The eclipse: Doom is racing toward our very eyes

What bunkum, what balderdash.

In days of yore, street-corner prophets would carry signs warning that the Day of Judgment was at hand, that the end was nigh, that postponing repentance was no longer a sensible policy.

These sentinels of doom have taken new career paths, but modern society is still packed with those who feel it is their urgent mission to spread fear, that others of their species are so bereft of common sense that they must be lectured to.

My lawn mower manual advises against stuffing random extremities into the blade while it is in motion. If you need such a notice, return to bed at once. In hyper-vigilant California, some sunglasses carry warnings the product contains chemicals that could cause birth defects. This may explain why you never see pregnant women snacking on their sunglasses at Disneyland.

This month’s solar eclipse provides a rich opportunity for both amateurs and professionals to state the obvious, and they are at it with vigor.

Already highway signs around Charlotte warn that traffic conditions during the eclipse may become treacherous. Think of the rubes among us popping out of their cars to look skyward for the vanished sun. This could cause a traffic jam on I-77.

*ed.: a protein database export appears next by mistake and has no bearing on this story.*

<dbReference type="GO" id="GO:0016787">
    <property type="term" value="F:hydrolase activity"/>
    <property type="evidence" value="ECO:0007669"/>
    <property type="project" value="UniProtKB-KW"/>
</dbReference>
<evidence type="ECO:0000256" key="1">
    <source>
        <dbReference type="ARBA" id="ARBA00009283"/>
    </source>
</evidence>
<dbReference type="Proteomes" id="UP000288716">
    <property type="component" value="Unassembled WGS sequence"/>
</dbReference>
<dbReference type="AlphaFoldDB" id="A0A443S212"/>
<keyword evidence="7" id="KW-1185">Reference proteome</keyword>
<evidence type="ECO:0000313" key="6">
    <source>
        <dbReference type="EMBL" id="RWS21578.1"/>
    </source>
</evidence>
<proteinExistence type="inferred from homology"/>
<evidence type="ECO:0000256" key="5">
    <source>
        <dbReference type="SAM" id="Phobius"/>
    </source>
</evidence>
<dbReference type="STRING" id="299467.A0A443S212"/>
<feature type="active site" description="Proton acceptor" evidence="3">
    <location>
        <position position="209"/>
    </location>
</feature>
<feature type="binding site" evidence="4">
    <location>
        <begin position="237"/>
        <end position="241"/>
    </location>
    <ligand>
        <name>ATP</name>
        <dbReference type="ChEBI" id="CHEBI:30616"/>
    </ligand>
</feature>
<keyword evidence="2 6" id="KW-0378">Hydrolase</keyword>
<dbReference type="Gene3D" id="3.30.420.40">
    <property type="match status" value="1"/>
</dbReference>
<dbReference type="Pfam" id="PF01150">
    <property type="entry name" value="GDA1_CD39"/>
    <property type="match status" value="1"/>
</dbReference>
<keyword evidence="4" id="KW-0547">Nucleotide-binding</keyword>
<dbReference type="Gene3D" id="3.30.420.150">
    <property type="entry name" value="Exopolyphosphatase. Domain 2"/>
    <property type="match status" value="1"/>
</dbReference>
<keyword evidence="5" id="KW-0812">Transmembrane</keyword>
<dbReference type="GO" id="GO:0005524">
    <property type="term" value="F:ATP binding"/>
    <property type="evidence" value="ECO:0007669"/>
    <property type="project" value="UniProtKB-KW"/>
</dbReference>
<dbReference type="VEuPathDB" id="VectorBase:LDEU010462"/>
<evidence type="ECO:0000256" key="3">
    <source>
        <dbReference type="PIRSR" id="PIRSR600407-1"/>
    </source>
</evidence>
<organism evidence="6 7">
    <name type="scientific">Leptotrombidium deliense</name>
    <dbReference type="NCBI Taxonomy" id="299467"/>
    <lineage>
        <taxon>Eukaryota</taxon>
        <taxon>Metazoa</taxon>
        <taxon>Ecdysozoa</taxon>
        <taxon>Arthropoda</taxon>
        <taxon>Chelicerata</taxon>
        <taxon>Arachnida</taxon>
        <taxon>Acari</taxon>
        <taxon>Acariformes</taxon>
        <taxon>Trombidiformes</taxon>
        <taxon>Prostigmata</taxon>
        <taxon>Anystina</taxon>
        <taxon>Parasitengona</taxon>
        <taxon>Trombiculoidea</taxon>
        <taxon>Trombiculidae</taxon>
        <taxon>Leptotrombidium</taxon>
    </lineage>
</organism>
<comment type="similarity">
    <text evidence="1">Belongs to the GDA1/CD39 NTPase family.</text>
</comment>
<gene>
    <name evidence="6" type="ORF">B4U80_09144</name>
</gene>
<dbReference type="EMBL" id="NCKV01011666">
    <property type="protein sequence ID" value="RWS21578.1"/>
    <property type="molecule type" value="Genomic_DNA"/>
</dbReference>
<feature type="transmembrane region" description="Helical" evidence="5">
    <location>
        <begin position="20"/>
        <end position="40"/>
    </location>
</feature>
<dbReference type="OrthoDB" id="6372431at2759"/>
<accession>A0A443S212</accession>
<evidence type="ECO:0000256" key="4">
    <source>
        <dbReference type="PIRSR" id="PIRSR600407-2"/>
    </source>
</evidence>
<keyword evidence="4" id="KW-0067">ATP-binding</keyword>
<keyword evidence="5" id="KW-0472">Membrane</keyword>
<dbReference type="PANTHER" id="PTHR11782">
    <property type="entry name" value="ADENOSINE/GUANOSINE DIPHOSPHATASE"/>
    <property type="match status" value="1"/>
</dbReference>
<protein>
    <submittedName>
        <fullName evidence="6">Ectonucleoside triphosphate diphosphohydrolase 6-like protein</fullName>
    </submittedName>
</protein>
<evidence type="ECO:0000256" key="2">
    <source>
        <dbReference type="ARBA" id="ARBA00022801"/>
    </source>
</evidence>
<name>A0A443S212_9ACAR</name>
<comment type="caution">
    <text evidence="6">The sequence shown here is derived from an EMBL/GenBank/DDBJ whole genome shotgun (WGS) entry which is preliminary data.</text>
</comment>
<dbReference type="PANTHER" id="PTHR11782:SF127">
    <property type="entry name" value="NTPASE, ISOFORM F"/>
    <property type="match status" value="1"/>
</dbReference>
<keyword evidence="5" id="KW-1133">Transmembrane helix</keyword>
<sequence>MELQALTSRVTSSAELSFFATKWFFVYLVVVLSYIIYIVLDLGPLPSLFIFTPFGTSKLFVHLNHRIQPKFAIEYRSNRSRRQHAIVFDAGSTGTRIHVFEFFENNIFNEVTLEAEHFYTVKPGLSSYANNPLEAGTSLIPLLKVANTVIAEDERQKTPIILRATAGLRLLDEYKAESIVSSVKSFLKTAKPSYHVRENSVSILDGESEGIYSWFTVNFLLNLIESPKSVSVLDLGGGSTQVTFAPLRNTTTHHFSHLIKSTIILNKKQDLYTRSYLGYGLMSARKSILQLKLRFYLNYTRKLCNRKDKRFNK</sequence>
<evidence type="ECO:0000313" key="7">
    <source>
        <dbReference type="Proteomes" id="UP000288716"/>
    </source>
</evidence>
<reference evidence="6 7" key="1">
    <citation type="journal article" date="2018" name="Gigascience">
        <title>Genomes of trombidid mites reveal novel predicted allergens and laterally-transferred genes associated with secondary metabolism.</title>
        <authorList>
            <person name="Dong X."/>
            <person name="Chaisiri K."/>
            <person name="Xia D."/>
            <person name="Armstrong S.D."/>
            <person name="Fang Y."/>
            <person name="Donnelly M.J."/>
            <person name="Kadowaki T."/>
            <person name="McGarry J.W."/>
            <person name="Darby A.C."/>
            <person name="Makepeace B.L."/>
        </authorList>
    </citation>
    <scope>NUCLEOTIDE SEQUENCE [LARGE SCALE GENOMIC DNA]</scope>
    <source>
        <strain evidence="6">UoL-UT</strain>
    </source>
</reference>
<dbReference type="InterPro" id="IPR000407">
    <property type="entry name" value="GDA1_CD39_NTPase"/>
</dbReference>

South Carolina officials are in gear, too. There the Palmetto Highway Patrol has issued a series of directives to survive the eclipse, including this one:

“Don’t look at the sun while driving.”

Telling people not to look at the sun is all the rage right now. Though nature provides us with a reliable ocular reflex that snaps the eyelids shut during such folly, it does not protect the at-risk population who have pre-existing conditions that have already rendered them:

▪ Blind.

▪ Dead.

So we must keep spreading the word.

No one is more concerned about the dangers of the eclipse than the Norfolk Southern Railway. Officers of the company have emerged from a meeting to encourage eclipse-goers to stay off their railroad tracks.

Their reasoning is anchored in the bedrock belief that people might be drawn, like rock fans to Woodstock, between the ribbons of steel for a good view. If a great rumbling, horn-blaring locomotive should happen along at the same time, inconvenience could result.

So consider yourself warned. Perhaps it’s best to skip this once-in-a-lifetime dance of the spheres and shelter inside under the blankets (mind the choking hazard) until the danger has passed.

There you can listen to the modern prophets of ruin describe the unfolding mayhem, mile by mile. They’ve dumped their placards and become television forecasters, warning breathlessly of the real menace of the spectacle:


Mark Washburn: